Chuck Robbins looks back on the semiconductor shortage, announcing that the next six months will be tough again.
Cisco CEO Chuck Robbins told the BBC he expects the global chip shortage to impact global supply chains for another six months.
“We think we still have six months to get through the short term,” he says. “Suppliers are further developing their capabilities. And it will get better and better over the next 12-18 months. "
A disconnect between predictions and realityIn this interview, the CEO of Cisco discusses the reasons for the shortage, and explains that there has been a disconnection between the expected consumption of semiconductors and reality during the Covid-19 pandemic.
“Semiconductors are used in the manufacture of almost everything. And what happened was when the Covid hit, we all thought the demand was going to drop significantly. Except that in the end, the opposite happened,” he says. “We've actually seen demand increase.”
According to Chuck Robbins, what happened was that all manufacturers, like Cisco, sent signals of declining demand to suppliers, who then reduced their capacity? But instead, the demand has increased. “Which was a total shock to a lot of us,” he reports.
The situation is exacerbated, he explains, because there is now a very high demand in the system.
A shortage that affects many sectorsEarlier this month, chipmaker Taiwan Semiconductor Manufacturing Company (TSMC) said it said the shortage would continue until 2022.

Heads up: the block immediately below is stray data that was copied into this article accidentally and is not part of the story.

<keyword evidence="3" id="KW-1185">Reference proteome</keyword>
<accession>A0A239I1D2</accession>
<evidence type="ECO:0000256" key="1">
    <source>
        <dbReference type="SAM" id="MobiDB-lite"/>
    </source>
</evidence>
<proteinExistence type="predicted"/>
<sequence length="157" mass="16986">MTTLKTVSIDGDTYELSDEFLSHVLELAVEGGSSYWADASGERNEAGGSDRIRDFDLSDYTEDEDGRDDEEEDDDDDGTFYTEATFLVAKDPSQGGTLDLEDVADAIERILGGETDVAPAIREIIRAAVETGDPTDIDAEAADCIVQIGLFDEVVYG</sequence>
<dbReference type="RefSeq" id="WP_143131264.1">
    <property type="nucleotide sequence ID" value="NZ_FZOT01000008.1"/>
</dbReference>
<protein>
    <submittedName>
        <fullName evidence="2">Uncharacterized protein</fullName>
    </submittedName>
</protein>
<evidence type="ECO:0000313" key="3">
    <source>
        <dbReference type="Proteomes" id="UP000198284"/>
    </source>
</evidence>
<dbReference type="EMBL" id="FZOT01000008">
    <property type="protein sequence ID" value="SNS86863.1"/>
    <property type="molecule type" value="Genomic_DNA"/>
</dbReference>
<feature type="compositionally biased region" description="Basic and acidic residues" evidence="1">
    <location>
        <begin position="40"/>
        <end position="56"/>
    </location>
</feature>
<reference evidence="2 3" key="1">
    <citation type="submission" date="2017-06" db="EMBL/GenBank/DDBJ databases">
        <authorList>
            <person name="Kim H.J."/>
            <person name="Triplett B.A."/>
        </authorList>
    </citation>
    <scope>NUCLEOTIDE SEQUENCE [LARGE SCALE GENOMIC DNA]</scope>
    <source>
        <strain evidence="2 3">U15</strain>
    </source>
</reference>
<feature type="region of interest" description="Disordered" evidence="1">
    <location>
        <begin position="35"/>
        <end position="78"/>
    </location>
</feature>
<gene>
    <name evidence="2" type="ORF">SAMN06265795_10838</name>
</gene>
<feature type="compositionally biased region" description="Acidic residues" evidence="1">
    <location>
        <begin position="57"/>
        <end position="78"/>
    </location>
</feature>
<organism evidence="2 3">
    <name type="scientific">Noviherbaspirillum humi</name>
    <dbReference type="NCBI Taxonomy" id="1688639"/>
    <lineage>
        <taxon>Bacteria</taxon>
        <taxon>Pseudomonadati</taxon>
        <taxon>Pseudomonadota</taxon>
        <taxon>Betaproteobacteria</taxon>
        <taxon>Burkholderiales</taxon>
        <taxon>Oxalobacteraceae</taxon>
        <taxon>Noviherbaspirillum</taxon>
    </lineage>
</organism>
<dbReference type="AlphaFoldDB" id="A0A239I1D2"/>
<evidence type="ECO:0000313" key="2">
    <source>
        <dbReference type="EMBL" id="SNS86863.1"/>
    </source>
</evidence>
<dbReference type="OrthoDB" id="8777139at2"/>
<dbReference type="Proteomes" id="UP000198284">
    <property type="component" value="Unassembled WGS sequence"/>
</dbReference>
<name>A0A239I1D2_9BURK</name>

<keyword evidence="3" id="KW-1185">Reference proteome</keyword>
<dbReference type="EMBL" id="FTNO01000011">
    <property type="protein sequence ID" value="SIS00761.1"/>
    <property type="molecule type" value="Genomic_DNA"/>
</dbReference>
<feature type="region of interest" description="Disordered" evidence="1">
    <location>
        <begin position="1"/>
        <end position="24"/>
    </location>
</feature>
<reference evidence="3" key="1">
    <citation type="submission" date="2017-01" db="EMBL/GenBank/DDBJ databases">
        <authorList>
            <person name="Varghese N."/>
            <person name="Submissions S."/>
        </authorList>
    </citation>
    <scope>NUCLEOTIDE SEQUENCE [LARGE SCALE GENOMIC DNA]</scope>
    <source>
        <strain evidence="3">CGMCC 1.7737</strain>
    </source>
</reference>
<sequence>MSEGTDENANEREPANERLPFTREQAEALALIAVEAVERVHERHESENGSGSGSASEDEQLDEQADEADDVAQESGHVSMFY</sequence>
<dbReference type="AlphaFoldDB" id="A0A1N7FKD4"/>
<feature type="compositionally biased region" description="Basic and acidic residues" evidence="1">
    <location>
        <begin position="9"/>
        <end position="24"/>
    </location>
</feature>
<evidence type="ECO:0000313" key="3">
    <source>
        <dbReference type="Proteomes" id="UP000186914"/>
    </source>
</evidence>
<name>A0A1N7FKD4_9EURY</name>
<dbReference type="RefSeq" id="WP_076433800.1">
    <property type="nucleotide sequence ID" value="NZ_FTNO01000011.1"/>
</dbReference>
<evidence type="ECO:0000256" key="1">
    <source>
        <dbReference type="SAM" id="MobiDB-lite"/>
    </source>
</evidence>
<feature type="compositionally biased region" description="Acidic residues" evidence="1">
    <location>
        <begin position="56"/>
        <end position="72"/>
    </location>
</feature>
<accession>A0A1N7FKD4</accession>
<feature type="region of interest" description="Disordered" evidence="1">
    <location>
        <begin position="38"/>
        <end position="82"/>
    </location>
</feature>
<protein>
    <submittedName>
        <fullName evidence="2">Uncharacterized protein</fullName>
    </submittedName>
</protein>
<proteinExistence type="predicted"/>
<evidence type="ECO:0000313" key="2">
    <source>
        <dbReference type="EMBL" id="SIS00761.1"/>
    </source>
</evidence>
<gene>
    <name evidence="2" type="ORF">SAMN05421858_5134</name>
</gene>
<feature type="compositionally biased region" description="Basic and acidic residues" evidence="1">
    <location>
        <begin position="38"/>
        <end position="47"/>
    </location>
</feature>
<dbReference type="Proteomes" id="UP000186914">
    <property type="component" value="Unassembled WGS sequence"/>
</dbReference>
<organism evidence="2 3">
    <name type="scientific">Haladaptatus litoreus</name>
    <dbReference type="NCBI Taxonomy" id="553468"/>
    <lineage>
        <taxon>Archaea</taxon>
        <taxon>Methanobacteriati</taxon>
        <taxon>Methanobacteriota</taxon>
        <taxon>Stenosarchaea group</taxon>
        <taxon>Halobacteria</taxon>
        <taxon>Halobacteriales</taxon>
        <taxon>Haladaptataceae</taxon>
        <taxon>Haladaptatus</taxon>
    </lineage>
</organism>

Likewise, AMD predicted disruption in the industry a few months ago for some time to come.
Disruptions in the semiconductor supply chain have affected many tech companies, but the impact has been felt in other industries as well. Intel CEO Pat Gelsinger said earlier this month that his company was in talks with semiconductor manufacturers to fill the silicon shortage that is blocking production of new vehicles.
International tensionsAmong the explanations for this shortage, we can also cite international relations, whether it is the trade war between the United States and China, or the demands of each country to produce more locally.
As such, US President Joe Biden signed an executive order in February aimed at remedying the semiconductor shortage. He wants Congress to authorize $ 37 billion for the United States to supply automakers. The executive order comes after major chipmakers - including Intel, IBM, Broadcom, Qualcomm, Nvidia and AMD - pressured the president to support the U.S. chip industry as part of his stimulus package 2,000 billion dollars.
The Financial Times reported this weekend that the global chip shortage is spreading to manufacturers of smartphones, TVs and home appliances, with Samsung Electronics and LG Electronics being among the groups feeling the manufacturing delays that are expected to last until in 2022.